The FrenchEntrée Property Team answers your questions
Q. We’ve made enquiries with several estate agents in Languedoc, but they don’t seem to be very interested in arranging viewings – perhaps because we’re British. What do we need to do to be taken seriously by French estate agents?
A. Firstly, you need to send the right “buying signals”. This means being honest about your time frame. Are you looking to buy immediately, or just getting an idea of what’s out there? If you aren’t actually looking to buy anytime soon, agents may be reluctant to show you properties and get vendors’ hopes up. But that doesn’t mean they can‘t be helpful.
While some agents may not be willing to arrange ‘full visits’, they may be more than happy to show you properties from the outside, to give you a feel for the housing stock in that particular area. We’d highly recommend taking them up on this.
And since we’re on the topic of honesty: never tell an agent you’re a ‘cash buyer’ unless it is true. If your purchase is contingent on releasing equity or getting a loan in your home country, you risk losing credibility with the agent and the vendor.
Speaking of credibility, do your research before arranging viewings. Make sure you know how far the property is from amenities, the nearest town or village etc. Your agent – no matter how patient and understanding – will not want to play tour guide. And, importantly, stick to your appointments. If you can’t make it, let the agent know in advance. You‘d be surprised how many potential buyers fail to turn up, disappointing both the agent and the property owner. It’s just plain rude!
Q. The property I am interested in has some land next door, which I‘d also like to acquire to extend the garden. What is the best way forward?
A. Firstly, don’t assume everything is for sale. Make it clear to your agent early on that you are interested in finding out who owns the land and whether they might be interested in selling some or all of it. You will be reliant on the agent to put in the legwork to establish who the owners are, and potentially negotiate on your behalf.
They will have to agree to do this for you. If the land is potentially for sale, get a few opinions about what it may be worth. Agricultural land has a much lower value than constructible land.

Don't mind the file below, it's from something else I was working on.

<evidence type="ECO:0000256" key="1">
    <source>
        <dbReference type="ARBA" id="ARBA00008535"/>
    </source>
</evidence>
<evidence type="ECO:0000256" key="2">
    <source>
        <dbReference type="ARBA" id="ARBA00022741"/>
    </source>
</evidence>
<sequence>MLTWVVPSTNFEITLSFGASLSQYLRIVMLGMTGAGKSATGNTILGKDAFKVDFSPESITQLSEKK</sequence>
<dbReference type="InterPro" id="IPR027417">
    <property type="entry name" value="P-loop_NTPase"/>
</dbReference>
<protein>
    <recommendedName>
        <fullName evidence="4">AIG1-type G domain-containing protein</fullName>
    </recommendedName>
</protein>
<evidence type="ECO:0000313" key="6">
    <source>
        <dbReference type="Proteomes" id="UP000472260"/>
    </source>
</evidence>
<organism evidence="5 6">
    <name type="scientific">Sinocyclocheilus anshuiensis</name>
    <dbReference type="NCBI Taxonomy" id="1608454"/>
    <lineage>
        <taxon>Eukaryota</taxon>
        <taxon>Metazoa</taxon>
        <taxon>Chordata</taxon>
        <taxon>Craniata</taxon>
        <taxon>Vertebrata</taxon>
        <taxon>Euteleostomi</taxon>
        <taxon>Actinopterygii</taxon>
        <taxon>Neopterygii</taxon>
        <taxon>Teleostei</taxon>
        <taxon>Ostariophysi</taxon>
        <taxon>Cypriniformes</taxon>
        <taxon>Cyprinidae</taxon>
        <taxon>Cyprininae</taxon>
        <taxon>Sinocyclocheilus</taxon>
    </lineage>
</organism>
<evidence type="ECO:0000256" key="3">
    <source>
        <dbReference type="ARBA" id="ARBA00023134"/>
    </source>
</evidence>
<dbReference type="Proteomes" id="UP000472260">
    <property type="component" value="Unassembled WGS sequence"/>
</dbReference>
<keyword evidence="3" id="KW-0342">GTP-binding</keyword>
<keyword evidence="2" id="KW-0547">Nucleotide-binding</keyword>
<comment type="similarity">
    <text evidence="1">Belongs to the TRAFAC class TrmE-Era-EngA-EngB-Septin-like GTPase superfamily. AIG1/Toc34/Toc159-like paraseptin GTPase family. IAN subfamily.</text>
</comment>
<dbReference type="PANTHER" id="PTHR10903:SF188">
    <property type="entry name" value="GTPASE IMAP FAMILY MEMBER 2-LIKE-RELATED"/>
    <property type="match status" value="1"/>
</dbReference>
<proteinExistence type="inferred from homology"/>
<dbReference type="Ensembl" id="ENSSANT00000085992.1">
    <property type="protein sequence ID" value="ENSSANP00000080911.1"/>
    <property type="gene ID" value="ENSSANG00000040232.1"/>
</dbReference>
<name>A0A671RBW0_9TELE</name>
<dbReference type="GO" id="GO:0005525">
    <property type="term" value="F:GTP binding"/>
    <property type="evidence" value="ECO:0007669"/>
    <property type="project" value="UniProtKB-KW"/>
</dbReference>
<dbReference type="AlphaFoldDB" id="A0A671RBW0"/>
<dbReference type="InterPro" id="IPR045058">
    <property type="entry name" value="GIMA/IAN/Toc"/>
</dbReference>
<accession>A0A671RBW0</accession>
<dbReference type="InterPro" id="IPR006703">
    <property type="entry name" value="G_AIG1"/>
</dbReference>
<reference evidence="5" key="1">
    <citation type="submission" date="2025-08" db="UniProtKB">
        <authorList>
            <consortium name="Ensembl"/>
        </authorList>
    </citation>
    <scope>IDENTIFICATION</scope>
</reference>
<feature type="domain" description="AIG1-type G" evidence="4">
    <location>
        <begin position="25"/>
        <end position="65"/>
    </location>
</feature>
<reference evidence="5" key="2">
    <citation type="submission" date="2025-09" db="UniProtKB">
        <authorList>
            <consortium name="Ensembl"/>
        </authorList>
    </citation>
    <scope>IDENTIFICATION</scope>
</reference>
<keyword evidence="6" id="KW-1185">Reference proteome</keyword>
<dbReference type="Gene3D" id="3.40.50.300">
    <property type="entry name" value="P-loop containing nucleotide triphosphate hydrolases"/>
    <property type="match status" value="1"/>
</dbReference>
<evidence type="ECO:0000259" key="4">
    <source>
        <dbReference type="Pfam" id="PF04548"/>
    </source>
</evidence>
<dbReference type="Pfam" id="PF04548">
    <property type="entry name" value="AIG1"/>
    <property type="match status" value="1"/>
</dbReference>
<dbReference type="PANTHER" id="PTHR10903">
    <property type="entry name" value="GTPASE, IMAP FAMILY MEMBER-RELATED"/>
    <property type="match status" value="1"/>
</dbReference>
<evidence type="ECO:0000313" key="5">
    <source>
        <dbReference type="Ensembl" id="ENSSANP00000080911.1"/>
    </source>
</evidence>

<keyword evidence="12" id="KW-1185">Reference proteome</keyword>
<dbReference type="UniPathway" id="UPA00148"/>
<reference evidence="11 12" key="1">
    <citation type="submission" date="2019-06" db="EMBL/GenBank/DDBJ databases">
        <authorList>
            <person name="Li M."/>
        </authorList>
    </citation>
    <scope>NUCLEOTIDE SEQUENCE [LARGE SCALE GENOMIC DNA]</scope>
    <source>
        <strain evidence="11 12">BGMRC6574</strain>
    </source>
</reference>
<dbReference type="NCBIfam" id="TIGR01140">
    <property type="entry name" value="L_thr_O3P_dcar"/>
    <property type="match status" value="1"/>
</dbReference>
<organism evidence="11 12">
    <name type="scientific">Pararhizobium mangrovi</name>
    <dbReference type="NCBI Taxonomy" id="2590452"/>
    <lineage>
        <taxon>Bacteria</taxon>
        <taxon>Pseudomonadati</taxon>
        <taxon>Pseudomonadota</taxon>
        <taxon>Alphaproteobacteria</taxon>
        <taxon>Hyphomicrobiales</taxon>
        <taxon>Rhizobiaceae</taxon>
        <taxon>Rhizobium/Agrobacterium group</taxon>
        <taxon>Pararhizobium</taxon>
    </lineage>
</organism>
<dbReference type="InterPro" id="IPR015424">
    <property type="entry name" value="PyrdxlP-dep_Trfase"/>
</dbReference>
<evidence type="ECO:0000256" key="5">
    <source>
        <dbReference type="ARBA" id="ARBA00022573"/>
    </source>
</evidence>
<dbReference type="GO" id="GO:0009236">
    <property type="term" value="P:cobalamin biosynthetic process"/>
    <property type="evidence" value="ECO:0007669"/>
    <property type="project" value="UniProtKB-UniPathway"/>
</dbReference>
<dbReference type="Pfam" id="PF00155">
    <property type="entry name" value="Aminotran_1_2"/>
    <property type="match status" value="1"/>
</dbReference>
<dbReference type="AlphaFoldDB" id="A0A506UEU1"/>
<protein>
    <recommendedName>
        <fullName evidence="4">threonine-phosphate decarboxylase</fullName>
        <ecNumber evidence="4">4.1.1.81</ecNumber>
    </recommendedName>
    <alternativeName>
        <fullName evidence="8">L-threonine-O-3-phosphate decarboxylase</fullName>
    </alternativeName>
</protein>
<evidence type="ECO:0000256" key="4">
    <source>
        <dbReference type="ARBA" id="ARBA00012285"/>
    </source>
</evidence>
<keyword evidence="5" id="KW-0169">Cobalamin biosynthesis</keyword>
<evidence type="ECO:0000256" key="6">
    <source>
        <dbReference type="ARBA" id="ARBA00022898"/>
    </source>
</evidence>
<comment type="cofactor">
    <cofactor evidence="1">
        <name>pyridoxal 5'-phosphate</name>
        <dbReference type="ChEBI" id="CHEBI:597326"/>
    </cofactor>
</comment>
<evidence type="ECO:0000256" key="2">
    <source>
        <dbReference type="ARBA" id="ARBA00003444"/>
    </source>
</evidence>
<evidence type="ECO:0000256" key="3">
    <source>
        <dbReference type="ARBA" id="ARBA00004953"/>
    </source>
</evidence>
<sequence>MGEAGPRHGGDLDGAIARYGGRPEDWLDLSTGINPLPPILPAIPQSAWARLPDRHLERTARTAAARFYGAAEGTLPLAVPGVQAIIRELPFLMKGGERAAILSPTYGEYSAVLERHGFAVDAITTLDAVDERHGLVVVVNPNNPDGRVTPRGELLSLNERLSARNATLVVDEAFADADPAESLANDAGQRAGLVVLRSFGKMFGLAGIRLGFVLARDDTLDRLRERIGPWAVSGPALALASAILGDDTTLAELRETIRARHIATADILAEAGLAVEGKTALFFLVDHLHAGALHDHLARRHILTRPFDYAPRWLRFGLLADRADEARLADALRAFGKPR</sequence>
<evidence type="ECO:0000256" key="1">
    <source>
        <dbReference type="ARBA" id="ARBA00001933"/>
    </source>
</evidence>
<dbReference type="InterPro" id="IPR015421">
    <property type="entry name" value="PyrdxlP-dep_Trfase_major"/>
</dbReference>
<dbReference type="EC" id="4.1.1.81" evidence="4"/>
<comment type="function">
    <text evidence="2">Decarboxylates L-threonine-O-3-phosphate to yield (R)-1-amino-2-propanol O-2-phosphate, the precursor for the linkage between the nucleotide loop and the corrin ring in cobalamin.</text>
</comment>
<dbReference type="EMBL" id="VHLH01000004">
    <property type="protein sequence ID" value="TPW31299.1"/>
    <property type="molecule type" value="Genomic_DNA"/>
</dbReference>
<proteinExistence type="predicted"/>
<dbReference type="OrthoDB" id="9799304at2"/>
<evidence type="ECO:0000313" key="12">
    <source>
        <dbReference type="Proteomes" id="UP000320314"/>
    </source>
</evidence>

You may need to sign a Mandat de Recherche with your estate agent allowing them to act on your behalf in the transaction. This is normal practice – the agency needs to cover itself!
If your purchase of the main property becomes contingent on acquiring the extra land (which might be for sale via a different seller), then you can ask for a clause suspensive to be included in the Compromis de Vente stating that you won’t go through with the house purchase unless you can buy the adjacent plot of land too. The vendor of the main property, however, will have to agree to this – and they are under no obligation to do so.
Q. Why is there so much property for sale in rural areas of France?
A. Well, let’s not forget that France is the largest country in Western Europe and has approximately twice the land mass of the UK. And as the majority of France is countryside it’s little wonder rural areas have plenty of properties that are for sale.
Another reason relates to job prospects. The younger generation often moves from their family home in the countryside closer to major towns and cities with thriving economies and more opportunities. As a result, property that might have been their parents’ or grandparents’ is not wanted or going to be used, and so ends up on the market.
Then there is the issue of inheritance. Inheritance law in France means that property can be divided between several children, who may or may not agree on what to do with it. So they end up selling. While there is a strong market for international buyers in France, outside of hyper-popular areas like Paris, Provence and the Alps, there is simply more property for sale than buyers. This means there are amazing deals to be had in the countryside. That said, too much choice can be a bit overwhelming. Why not seek the help of a property-hunting service like FrenchEntrée to find the right house for you?
Q.We live in the UK, but are planning to rent out our holiday home in France. Would the rental income be taxable in France?
A. Even if you live and work in the UK your rental income is subject to tax in France. This is the case whether the property is owned by a partnership, a Société de Personnes or an individual resident in France or the UK, under the rules of the current double-tax treaty.
If the owner is resident in the UK at the time, the income will also always be taxable in the UK. It is therefore a legal requirement that tax returns are made in both France and the UK, regardless of whether there is a profit or a loss.
The French tax system has its quirks, so if you’re in any doubt we’d recommending soliciting the advice of a tax expert.
This article has been edited to reflect a correction to the final question. The previous information published was incorrect at time of posting.